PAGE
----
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[From Arrow Synopsis] THEY THOUGHT THEY WERE ALONE.Gather around the campfire, and hearthe tale of Madman Marz an ill-tempered farmer who, one dark night, chopped up his wife and two children into pieces. When the locals learned of his heinous crimes, they exacted revenge sinking an axe into his head and hanging him from a nearby tree. But the next day, Marz s body was gone...

Thus the camp counsellor finishes his tale, closing with the warning never to say Marz s name above a whisper, lest the hideously-deformed farmer comes looking for them. Naturally, the first thing that one of the young campers does is calls out Marz s name precipitating a terrifying night of murder, mayhem and sexy Jacuzzi vignettes!

Inspired by the same Cropsey urban legend which informed 1981 s The Burning and starring Dawn of the Dead s Gaylen Ross (appearing under the pseudonym Alexis Dubin ), Madman stands as one of the finest offerings from the golden age of hack n slash.



The sharpness within this presentation isn't quite as great as the introduction claims "Any sharper it would take your heads clean off" but it's still very good with plenty of warm skin tones and good edges, and given how dark the film is outside of the direct lighting on faces, its not all that grubby at all really. which is real bonus for this old video nasty type affair.

Colours are warm and the image clean, though it has a slight grit to it in certain settings. Better lit cabin scenes are a little hazy under the bright lighting but detail remains strong and textures within costumes and the wood panel walls look pretty good.

Everything looks better because of the deep black backgrounds and shadows and the Madman Marz scenes when the firelight disappears that are bathed in moonlight has a bold blue colouring to it. The presentation here clearly shows signs of much improvement but given the source probably isn't quite as striking as other restorations of similar films from the era. Still, that seems unfair because from my limited memory of seeing Madman years ago, it was a mess, so with that taken into account the presentation here is a minor miracle really.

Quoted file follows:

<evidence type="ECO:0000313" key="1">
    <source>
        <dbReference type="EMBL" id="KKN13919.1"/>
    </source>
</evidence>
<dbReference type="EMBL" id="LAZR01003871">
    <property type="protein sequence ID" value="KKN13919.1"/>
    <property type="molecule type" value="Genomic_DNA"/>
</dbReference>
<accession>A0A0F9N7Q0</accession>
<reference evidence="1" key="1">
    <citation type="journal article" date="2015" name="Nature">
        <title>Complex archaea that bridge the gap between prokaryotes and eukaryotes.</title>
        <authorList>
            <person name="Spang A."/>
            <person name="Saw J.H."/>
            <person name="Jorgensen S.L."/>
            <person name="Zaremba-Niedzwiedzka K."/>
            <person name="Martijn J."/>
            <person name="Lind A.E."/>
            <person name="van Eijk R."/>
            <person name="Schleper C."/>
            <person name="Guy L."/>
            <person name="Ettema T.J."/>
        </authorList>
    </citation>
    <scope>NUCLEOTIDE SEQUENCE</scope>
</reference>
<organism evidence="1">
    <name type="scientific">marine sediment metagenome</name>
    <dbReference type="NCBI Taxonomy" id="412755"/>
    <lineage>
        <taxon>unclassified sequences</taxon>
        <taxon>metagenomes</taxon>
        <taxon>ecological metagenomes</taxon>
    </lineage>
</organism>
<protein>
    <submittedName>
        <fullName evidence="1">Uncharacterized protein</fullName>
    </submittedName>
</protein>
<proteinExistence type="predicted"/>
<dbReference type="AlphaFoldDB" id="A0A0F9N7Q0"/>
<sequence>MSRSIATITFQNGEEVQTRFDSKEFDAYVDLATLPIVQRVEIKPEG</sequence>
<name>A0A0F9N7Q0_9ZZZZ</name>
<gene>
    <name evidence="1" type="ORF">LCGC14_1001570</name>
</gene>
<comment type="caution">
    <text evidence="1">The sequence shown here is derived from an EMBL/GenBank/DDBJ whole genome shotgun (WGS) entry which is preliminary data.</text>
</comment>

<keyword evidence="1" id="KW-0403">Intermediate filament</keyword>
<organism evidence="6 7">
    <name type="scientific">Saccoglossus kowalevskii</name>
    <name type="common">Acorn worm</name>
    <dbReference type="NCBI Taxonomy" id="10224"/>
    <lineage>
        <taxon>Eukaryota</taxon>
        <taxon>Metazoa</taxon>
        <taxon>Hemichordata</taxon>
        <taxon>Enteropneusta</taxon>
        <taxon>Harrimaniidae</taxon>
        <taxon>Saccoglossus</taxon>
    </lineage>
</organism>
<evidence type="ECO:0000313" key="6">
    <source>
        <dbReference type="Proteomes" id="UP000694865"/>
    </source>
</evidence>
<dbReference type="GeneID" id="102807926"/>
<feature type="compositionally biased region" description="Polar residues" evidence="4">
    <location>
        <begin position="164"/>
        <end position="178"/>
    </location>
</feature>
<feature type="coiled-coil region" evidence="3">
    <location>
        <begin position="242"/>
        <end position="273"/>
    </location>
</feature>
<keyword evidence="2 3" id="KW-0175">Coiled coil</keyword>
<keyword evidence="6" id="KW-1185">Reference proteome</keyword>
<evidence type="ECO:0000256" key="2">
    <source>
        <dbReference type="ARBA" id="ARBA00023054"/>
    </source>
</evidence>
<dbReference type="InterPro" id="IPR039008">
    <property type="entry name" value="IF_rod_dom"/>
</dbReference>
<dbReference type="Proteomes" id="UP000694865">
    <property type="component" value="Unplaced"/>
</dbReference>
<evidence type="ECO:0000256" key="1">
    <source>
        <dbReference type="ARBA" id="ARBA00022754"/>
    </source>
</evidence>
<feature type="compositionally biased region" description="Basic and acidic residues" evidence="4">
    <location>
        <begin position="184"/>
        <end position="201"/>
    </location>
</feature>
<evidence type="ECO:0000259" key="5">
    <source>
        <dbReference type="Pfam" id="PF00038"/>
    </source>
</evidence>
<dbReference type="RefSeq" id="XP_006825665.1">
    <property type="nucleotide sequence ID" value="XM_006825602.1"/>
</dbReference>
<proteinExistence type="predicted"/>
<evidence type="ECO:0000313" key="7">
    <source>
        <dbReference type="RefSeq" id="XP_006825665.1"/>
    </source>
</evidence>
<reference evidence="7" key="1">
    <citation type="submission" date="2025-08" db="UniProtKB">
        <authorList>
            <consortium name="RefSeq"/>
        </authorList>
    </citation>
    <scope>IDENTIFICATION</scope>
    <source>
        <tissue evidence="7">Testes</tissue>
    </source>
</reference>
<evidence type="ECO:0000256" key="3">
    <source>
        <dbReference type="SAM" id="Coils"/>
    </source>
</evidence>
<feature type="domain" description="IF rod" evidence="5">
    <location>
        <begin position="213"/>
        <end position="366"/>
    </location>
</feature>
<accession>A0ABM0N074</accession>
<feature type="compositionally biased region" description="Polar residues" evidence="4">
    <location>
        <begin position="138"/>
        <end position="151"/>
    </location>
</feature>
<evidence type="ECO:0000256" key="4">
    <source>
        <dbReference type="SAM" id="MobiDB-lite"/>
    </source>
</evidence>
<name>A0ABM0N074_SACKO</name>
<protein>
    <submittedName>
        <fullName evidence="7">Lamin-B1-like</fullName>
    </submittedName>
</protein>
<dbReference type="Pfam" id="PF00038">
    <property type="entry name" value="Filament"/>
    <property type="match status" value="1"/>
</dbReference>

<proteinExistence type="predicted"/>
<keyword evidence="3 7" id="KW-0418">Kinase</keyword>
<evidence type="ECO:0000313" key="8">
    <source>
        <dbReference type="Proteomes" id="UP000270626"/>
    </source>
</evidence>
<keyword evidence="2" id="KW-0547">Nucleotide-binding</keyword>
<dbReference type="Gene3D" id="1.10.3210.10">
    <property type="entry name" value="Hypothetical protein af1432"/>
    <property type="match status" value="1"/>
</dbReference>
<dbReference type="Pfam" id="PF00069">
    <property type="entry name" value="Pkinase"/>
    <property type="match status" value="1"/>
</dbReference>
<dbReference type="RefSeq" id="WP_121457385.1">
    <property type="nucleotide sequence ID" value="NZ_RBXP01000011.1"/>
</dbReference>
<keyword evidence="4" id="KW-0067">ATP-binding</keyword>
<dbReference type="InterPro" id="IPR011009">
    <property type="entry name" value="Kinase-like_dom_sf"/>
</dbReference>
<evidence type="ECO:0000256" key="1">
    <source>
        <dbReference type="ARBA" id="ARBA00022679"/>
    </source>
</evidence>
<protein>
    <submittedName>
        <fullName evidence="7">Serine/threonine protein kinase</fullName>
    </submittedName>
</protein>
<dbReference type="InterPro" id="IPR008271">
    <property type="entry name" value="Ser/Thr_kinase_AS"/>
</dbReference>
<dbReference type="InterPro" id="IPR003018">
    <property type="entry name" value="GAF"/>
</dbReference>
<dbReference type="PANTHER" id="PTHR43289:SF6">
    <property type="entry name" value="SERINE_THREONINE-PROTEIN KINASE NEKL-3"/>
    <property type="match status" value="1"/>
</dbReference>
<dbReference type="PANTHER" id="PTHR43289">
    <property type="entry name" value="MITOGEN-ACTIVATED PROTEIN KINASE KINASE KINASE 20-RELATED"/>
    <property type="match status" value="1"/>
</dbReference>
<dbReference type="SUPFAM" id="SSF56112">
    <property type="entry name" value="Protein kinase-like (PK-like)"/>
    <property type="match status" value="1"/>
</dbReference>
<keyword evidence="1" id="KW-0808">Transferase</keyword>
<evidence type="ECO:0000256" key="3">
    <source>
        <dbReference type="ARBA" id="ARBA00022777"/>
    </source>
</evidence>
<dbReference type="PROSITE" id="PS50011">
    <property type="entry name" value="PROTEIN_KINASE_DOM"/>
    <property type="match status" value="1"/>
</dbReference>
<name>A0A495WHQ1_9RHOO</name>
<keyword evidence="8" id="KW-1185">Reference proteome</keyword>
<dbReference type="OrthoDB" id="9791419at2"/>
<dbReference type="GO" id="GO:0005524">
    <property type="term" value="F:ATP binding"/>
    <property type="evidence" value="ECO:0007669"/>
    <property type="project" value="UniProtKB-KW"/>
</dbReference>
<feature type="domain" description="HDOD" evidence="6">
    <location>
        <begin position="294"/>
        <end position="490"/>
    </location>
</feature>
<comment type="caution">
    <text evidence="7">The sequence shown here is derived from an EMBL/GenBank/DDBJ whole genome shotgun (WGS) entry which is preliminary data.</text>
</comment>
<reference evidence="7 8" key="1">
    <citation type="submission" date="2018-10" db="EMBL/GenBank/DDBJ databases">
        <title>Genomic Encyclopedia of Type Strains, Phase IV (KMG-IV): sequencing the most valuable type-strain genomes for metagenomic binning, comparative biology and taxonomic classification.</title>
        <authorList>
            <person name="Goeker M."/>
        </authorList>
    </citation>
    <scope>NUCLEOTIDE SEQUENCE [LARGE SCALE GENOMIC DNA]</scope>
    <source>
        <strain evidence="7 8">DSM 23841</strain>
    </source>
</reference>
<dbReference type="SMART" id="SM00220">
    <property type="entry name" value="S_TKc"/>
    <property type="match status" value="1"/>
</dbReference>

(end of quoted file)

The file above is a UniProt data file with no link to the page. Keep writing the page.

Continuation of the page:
The dialogue is fairly clean and only has the slightest hint of muffle. The track holds a subtle bit of ambience from the woodland setting even if it sits fairly subtly behind the dialogue and the score sneaks in in sharp, strong bursts when it intends to scare.

It's not the liveliest of tracks unless the scares are going for full effect and then it occasionally gets a bit shrill at upper peaks. For the most part though the track gets the job done effectively and plays with quiet as well as it enjoys the short sharp loud moments for jumps.



The film can open with an optional 'Introduction' (02:39) with Paul Ehlers and Gary Sales.

The first commentary with Gary Sales, director Joe Giannone, and actors Paul Ehlers and Tony Fish is positive and detailed about the project. It's a warm look back for the most part and all the participants are clearly enjoying their rewatch.

The second commentary with the Hysteria Continues is even more lively and is a very typical fan track that discuss every beat and thought on the film to the fullest.

'The Legend Still Lives' (91 mins HD) is the perfect making of for any movie really. Lots of backstory, lots of input from cast and crew and a good overview of the period and the making of the film.

'Madman: Alive at 35' (21:01 HD) has producer Gary Sales and stars Tom Candela and Paul Ehlers look back at the making of the film.

'The Early Career of Gary Sales' (14:26 HD) has the film producer talking of his early period.

'Dead Pitt Interviews'  features more short interviews (3-5 minutes) with Gary Sales and Paul Ethers from a fan convention

Music Inspired By Madman (12:39 HD) features songs inspired by the film, intro'd with the voiceof Sales and set to a still image of where to buy it.

In Memoriam (05:48 HD) saws some goodbyes to cast and crew from Madman
Trailer and TV spots.

Last up on the disc is a 'Stills and Artwork Gallery'



Due to its incredibly simple set up, Madman could very well be the perfect Halloween night watch. It is literally a camp fire story set up to creep out with a follow through that the best of the horror genre always tries to do in a more over complicated ways. It's kinda silly but retains a solid scare rate and works despite it's goofy, almost soap opera character set up.

The disc looks pretty good but has limitations, same goes for the audio but those extras make this another fine package to delve into a old slasher beginnings with plenty of stories of the era and of course the making of Madman specifically.

** Note: The above images are taken from the Blu-ray release and resized for the page. Full-resolution captures are available by clicking individual images, but due to .jpg compression they are not necessarily representative of the quality of the transfer.